The only factor holding back the Allied armies on the Western Front in fall 1944 was the lack of supplies at the front. The French rail network had been largely destroyed by Allied bombing, so all fuel, rations, and ammunition had to be hauled daily in the supply trucks of the U.S. Army which was known as the "Red Ball Express."

The three-day trip from the beaches of Normandy to the front lines was over three hundred miles, it required a tremendous amount of manpower to keep Allied armies moving toward Berlin. The effort involved 7,000 trucks racing day and night along one-way routes in all kinds of weather as supplies piled up on the beaches of Normandy.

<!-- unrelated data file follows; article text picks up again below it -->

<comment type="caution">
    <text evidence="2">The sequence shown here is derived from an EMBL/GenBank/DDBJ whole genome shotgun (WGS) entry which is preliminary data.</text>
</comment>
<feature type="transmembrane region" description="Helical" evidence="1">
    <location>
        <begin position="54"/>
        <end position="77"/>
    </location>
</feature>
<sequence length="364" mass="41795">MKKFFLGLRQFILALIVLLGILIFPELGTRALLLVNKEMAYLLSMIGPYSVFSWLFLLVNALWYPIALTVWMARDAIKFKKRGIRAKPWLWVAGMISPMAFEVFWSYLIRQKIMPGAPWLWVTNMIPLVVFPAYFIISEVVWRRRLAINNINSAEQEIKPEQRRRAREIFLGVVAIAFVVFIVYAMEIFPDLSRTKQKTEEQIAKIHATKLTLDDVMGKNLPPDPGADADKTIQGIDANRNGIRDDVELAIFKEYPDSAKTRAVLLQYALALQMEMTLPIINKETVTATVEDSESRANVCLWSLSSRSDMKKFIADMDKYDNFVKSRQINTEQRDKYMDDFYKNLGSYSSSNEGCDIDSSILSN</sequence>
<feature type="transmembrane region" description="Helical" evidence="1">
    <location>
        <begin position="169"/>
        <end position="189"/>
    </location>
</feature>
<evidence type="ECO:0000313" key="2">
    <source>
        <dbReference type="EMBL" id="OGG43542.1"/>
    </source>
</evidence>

As Adolf Hitler planned his last major counteroffensive of the Second World War, he knew for it to be a success the German army needed the Port of Antwerp shut down.

The job fell to the V-2 rocket. The V-2 was the world's first intercontinental ballistic missile weighing 28,000lbs. With an operational velocity of 3,580mph, the V-2 flew at more than twice the speed of sound. The V-2 delivered 2,200lbs of Amatol high explosive to its victims before they heard it arrive, it was the ultimate terror weapon of the Second World War.

The final production version of the V-2 was a brilliantly successful rocket. The Allies were twenty years behind Germany in rocket development and held no effective defense against the V-2. If the V-2 had been ready six months to a year earlier, the course of the war could have been much different in western Europe. It seemed very likely that the invasion of Europe would have been impossible.

The V2-Rocket was the world's first ballistic missile. This photo depicts a V2-Rocket in the Peenemünde Museum today.

The V2-Rocket was the world's first ballistic missile. This photo depicts a V2-Rocket in the Peenemünde Museum today.